Dear MySQL Users,
MySQL Connector/J 5.1.41, a maintenance release of the production 5.1
branch has been released. Connector/J is the Type-IV pure-Java JDBC
driver for MySQL.
Version 5.1.41 is suitable for use with many MySQL server versions,
including 4.1, 5.0, 5.1, 5.4 and 5.5.
MySQL Connector Java is available in source and binary form from the
Connector/J download pages at
http://dev.mysql.com/downloads/connector/j/5.1.html
and mirror sites as well as Maven-2 repositories.
MySQL Connector Java (Commercial) is already available for download on the
My Oracle Support (MOS) website. This release will be available on eDelivery
(OSDC) in next month’s upload cycle.
As always, we recommend that you check the “CHANGES” file in the
download archive to be aware of changes in behavior that might affect
your application.
MySQL Connector/J 5.1.41 includes the following general bug fixes and
improvements, also available in more detail on
http://dev.mysql.com/doc/relnotes/connector-j/en/news-5-1-41.html
Changes in MySQL Connector/J 5.1.41 (2017-02-28)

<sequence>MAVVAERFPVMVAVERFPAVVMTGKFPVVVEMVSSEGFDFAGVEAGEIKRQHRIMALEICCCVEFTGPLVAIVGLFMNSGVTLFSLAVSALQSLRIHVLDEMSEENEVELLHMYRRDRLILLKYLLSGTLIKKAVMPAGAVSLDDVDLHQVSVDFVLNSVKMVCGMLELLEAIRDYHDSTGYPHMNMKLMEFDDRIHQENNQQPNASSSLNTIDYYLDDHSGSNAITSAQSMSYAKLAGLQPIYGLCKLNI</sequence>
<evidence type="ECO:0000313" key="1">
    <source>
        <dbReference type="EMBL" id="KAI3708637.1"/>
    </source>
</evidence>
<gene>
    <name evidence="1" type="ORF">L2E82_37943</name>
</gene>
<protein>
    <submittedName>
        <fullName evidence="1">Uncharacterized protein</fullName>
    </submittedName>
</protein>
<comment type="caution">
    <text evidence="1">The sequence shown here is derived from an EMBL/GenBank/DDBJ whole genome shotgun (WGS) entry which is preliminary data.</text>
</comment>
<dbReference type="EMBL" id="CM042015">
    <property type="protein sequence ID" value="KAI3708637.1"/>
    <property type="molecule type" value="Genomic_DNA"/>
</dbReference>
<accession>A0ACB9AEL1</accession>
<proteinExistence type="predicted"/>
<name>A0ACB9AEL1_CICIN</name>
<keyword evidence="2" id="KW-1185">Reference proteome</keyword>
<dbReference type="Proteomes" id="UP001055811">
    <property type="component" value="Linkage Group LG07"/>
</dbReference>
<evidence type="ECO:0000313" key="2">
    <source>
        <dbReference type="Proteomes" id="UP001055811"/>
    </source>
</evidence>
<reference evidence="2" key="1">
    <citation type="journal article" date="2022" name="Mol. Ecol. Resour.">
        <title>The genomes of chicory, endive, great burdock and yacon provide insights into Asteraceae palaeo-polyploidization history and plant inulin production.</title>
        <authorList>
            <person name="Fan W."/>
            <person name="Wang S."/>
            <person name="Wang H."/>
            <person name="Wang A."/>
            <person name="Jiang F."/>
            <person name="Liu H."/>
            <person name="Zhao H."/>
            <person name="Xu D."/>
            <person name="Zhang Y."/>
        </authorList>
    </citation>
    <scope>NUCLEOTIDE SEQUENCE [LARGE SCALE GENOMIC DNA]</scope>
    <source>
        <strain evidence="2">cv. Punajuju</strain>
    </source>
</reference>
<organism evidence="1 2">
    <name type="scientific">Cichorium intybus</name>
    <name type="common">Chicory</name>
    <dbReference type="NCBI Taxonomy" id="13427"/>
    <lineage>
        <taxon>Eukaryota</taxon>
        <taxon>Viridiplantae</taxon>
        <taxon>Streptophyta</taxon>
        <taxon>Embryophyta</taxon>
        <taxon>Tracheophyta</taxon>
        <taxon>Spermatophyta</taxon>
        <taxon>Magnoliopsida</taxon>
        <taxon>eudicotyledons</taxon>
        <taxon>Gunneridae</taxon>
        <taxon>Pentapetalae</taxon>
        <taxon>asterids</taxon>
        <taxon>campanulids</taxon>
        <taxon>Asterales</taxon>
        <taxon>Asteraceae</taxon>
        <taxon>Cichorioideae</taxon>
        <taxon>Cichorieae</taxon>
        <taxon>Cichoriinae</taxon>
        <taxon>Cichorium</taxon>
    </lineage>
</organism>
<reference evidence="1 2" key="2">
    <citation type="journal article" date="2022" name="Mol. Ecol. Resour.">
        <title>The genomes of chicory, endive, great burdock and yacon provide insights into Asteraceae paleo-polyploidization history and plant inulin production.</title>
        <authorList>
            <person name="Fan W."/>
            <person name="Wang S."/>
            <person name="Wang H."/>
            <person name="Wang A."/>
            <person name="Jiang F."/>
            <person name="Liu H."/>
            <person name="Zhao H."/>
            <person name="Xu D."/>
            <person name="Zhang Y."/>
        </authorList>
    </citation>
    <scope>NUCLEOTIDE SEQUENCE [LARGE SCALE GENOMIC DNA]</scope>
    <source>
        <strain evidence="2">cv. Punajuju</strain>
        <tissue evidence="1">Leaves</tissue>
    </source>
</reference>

Version 5.1.41 is a maintenance release of the production 5.1
branch. It is suitable for use with MySQL server versions
5.5, 5.6, and 5.7. It supports the Java Database Connectivity
(JDBC) 4.2 API.
Bugs Fixed
* Connections failed with MySQLSyntaxErrorException:
Unknown character set when
connectionCollation=ISO-8859-13. This was due to a wrong
logic in Connector/J’s internal charset mapping, which
has now been fixed. (Bug #25504578)
* When loading classes through some external class loaders,
com.mysql.jdbc.Util threw an NoClassDefFoundError. This
was caused by Class.getPackage() returning null when some
external class loaders were used. This fix replaces those
calls of Class.getPackage() with calls of the new method
Class.getName(), which return package names that are
extracted from the fully-qualified class names. (Bug
#25048543, Bug #83052)
* In the manifest for the Connector/J JAR file, the
Import-Package directive specified version numbers for
the javax.net.ssl package. The specification was
unnecessary, and it caused the configuration of an SSL
connection to a MySQL server to fail in an OSGi
environment. The version requirement has now been
removed. (Bug #24942672, Bug #82826)
* In a Fabric setup, when multiple threads required to have
hashes computed, an ArrayIndexOutOfBoundsException might
be thrown from inside HashShardMapping. This fix prevents
the issue by having
HashShardMapping.getShardIndexForKey() synchronized. (Bug
#24289730, Bug #82203)
* When the configuration property cacheResultSetMetadata
was set to true, a ping query using a PreparedStatement
failed with a NullPointerException. This fix moves the
ping query to an earlier stage of the statement
execution, which prevents the exception. (Bug #23535001,
Bug #81706)